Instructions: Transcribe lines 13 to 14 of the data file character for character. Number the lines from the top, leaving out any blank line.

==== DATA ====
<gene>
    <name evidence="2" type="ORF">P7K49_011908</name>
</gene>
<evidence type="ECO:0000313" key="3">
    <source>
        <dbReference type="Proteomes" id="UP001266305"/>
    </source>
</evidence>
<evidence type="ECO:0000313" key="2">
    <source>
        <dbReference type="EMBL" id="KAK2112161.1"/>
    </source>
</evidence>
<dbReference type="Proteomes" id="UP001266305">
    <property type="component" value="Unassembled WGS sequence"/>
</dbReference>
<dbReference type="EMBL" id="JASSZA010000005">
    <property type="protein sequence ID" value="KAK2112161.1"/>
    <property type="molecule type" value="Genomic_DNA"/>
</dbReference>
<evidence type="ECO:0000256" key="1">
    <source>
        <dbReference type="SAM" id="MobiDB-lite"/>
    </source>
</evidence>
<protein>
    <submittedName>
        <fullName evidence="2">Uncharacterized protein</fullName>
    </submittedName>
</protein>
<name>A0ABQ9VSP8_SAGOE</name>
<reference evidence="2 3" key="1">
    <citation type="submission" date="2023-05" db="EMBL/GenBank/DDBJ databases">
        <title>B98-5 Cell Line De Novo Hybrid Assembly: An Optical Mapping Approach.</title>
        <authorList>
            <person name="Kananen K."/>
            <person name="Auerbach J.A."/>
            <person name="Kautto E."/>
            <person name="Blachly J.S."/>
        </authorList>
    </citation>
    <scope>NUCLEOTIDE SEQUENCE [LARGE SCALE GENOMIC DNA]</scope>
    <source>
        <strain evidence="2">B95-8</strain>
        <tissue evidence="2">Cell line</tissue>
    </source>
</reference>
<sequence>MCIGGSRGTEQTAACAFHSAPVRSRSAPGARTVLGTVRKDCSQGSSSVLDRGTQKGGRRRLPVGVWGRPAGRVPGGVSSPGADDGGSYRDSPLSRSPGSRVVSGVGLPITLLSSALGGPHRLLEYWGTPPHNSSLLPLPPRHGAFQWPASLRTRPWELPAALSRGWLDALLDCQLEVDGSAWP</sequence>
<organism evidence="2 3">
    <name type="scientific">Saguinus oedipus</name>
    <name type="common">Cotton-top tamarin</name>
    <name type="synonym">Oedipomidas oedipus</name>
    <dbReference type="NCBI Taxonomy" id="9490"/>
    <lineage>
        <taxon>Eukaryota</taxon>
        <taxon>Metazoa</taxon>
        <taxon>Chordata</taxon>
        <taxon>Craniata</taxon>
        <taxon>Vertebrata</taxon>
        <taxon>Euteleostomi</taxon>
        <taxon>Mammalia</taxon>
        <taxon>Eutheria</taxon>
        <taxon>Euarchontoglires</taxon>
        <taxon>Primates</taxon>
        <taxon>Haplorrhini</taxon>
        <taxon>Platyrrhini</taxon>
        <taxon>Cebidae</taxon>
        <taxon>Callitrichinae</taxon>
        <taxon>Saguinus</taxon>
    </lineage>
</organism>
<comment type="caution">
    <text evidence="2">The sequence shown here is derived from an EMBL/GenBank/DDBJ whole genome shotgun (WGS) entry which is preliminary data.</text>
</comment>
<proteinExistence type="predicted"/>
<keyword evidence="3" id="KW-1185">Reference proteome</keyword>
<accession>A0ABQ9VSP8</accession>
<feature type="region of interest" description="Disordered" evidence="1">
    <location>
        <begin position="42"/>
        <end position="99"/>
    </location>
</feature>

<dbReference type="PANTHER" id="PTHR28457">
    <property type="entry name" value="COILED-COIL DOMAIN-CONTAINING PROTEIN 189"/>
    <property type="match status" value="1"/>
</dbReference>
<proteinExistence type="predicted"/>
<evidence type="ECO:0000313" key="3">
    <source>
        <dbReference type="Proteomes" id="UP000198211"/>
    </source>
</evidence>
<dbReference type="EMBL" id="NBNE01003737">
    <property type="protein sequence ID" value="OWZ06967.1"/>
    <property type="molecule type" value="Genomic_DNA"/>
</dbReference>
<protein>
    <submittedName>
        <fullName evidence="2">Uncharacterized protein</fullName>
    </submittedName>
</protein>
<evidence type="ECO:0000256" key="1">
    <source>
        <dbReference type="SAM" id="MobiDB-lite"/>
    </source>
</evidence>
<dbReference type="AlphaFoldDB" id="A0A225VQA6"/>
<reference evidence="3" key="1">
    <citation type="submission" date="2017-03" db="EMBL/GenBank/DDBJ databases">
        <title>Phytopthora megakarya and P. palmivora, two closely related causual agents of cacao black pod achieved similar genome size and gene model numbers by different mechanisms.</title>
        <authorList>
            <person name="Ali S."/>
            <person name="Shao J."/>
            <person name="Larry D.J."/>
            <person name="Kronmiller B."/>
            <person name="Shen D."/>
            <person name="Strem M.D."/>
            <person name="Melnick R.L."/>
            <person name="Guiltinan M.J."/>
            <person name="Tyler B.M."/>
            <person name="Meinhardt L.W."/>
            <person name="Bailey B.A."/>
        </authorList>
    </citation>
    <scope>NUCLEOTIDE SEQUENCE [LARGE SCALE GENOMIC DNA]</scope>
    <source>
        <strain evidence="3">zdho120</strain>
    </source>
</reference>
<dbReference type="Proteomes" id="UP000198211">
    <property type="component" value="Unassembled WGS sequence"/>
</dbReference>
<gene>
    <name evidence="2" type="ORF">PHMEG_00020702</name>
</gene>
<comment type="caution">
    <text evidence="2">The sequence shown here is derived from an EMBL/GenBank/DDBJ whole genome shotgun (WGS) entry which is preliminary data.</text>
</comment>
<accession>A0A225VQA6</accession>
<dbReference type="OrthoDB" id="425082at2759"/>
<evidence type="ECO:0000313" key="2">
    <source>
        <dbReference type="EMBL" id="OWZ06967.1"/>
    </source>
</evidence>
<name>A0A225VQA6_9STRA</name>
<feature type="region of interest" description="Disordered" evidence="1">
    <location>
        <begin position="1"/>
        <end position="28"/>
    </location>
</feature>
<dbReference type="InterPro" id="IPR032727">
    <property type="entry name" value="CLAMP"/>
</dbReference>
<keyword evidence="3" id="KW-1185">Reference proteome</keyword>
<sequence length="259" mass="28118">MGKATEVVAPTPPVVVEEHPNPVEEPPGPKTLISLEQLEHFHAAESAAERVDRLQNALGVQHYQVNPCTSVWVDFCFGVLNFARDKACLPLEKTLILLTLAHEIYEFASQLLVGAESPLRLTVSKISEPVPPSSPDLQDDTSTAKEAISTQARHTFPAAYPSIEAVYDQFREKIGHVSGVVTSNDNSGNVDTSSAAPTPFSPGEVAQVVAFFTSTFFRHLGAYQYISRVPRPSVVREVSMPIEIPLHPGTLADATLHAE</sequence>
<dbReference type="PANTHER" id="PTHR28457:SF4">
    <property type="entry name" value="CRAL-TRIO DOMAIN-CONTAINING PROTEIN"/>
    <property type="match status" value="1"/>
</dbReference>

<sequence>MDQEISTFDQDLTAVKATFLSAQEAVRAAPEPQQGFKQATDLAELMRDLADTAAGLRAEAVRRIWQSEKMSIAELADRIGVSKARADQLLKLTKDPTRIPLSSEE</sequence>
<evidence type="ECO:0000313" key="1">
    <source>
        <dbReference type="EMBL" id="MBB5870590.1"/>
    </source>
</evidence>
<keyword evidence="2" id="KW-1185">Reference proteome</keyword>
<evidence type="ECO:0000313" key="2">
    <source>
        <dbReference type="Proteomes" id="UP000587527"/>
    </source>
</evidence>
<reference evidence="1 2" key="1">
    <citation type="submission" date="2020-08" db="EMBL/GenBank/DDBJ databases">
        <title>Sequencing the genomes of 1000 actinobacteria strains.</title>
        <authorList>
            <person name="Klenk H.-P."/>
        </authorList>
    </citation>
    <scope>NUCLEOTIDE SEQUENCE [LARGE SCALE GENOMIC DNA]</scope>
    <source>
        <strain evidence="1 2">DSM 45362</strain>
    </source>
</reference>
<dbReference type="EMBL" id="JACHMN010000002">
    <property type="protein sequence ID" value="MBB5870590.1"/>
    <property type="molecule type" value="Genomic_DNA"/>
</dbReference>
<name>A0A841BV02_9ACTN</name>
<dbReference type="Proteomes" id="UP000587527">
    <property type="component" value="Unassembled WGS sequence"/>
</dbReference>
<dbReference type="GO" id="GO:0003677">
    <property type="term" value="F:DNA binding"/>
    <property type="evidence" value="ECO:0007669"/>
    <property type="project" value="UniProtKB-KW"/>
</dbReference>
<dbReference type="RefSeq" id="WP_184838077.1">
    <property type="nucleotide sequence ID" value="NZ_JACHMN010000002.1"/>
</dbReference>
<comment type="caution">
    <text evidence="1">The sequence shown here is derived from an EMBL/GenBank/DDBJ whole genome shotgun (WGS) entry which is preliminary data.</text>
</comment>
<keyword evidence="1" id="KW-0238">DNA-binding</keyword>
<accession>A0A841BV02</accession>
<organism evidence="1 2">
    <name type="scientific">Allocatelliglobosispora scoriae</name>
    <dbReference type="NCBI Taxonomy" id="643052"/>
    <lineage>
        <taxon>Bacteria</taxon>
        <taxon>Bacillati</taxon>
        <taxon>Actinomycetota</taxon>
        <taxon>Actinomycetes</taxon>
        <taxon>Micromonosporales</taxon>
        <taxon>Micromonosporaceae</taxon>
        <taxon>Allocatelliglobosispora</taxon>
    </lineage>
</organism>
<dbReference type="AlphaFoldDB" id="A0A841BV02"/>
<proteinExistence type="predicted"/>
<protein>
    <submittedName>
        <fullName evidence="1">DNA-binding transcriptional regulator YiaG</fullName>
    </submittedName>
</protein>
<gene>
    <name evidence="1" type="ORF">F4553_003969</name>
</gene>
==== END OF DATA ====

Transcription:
</evidence>
<dbReference type="Proteomes" id="UP001266305">